We are not certain, but perhaps this speaks to the level of relationship between the prime minister and minister of works from sitting in a previous Cabinet together. If that is the case, the likelihood the prime minister - despite his claims to be a believer in justice and equity - will publicly lash his colleague is very low.

Instead, we may see the prime minister attempt to draw the attention to a report that may never see the light of day if it is damning to Minister Bannister’s reputation. While we do not know the full details and are not in the position to prosecute anyone based on hearsay, what we currently know does not paint the works minister in the best light.

Case in point, Minister Bannister’s petty attempt to shame Mrs Osborne by claiming she forwarded make-up bills to the company has been proven to be utter nonsense. A statement from the make-up company over the weekend detailing the engagement with BPL for a PR shoot provided clear evidence Bannister’s claims were false.

For this, he owes Mrs Osborne an apology.

Certainly, his gripe with the former chairman seems very personal. However, he could have approached this situation in a much statelier manner. Unfortunately, he took a less than dignified approach that has been since contradicted by evidence and a more substantial rebuttal from the three board members.

The saying goes: “There are three sides to a story; his side, her side and the truth.”

The full truth is now what the Bahamian people want. It is what we require.

Prime Minister Minnis promised we would operate in an era of transparency under his leadership. Now he and Minister Bannister have failed in that regard, allowing this back and forth to take an ugly turn, they will have to step down from their high horses. Unless the works minister can issue a public apology to the former members of the board, the prime minister will have to appease them and the populace by some form of disciplinary action.

Prime Minister Minnis also has to clarify where his confusion took place, or if he was complicit in something untoward at BPL.

In a country as small as ours, your reputation is a form of currency. Claims that were made by both sides can cause one to become defensive. However, this manner of verbal warfare is beneath everyone involved.

A preemptive measure must be taken to thwart issues like this before they can take root. It is no secret that in an organisation issues can arise. However, when there are multiple power players in an organisation – particularly when one is a politician – this kind of mischief can arise. Certainly, the loss of credibility on the part of Minister Bannister should cause the prime minister to evaluate the pros and cons of politically appointed boards. The reality in governance is the actions of your Cabinet do not take place in a vacuum.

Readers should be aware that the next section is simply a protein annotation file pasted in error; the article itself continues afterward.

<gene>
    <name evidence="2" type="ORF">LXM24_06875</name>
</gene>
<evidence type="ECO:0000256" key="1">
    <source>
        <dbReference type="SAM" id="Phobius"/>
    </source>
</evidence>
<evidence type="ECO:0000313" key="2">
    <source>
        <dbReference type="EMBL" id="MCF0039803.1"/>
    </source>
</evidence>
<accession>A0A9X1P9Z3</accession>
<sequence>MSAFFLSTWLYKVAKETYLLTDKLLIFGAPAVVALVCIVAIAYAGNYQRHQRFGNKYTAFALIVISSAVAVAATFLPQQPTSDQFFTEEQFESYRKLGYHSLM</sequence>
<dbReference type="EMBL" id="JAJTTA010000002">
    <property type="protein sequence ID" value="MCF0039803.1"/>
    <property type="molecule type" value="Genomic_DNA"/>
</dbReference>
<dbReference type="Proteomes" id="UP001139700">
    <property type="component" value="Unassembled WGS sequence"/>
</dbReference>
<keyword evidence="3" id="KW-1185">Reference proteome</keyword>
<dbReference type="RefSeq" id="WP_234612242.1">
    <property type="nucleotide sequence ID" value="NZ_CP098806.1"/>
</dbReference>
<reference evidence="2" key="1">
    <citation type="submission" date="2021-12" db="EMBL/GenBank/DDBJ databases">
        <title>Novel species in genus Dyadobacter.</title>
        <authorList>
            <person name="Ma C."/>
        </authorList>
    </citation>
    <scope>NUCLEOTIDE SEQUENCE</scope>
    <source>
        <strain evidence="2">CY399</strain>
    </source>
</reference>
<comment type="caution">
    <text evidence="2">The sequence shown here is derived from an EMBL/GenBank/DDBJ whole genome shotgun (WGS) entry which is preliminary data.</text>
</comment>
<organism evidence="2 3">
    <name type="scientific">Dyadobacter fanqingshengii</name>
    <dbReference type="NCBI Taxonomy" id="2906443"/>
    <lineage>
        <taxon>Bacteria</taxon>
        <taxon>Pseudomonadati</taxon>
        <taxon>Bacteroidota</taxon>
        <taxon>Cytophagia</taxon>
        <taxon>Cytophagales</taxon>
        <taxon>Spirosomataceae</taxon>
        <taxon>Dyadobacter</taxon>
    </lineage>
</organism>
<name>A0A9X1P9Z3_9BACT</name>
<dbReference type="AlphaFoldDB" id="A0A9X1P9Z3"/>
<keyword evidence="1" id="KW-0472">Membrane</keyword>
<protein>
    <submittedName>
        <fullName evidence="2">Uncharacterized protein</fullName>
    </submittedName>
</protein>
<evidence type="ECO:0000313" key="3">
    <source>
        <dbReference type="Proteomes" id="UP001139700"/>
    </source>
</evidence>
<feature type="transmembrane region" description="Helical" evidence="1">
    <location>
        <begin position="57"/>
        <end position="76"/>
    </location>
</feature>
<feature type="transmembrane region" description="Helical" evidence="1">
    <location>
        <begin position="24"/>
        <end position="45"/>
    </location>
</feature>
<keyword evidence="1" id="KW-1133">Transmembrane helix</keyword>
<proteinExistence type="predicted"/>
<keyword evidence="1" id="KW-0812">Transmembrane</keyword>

Prime Minister Minnis should have learned this from watching the career of his predecessor, who failed to rein in his Cabinet on many occasions. This undoubtedly planted the seed of his political demise.

In the coming days, it will be very interesting to see which direction this goes. Thankfully, the three former members of the board that are involved in the fallout have stated that they only wish to move on from this unfortunate ordeal. Hopefully, the government is of the same mind and will do the right thing so that we all can move on.


pdiddy 1 year, 3 months ago

Malcolm, when was the last time you heard an Apology? I'm talking about an authentic apology; not one preferred with I apologize, but, or however. Merriam Webster: "an admission of error or discourtesy accompanied by an expression of regret". That's it! We do not only wish an apology with justifications affixed at the end. If Desmond thinks himself to be a true man of integrity, he should also step back from all of this disastrous mess he alone created and publicly sanction an unbiased investigation. I agree with you that it is unlikely an unfavorable report to Desmond's detriment would be published. If it is, my confidence in Minnis would begin to be swayed back in his favor. Right now, I am ashamed of him and Desmond, and ashamed that I voted FNM.


tell_it_like_it_is 1 year, 3 months ago

This is a weird news article. This is written more like an opinion piece rather than from the point of view of objective journalism. I"m not on the side of Bannister or Osborne.

But I think it's important to present news articles without bias. Just state the FACTS and let the readers decide!


DDK 1 year, 3 months ago

I suspect this whole debacle is actually just business as usual in Bahamas governance. When we ask for transparency we should not be too surprised at what the sunshine shows us! It's actually amazing we did not fall into steep decline a long time ago!


SP 1 year, 3 months ago

So is she wearing makeup now?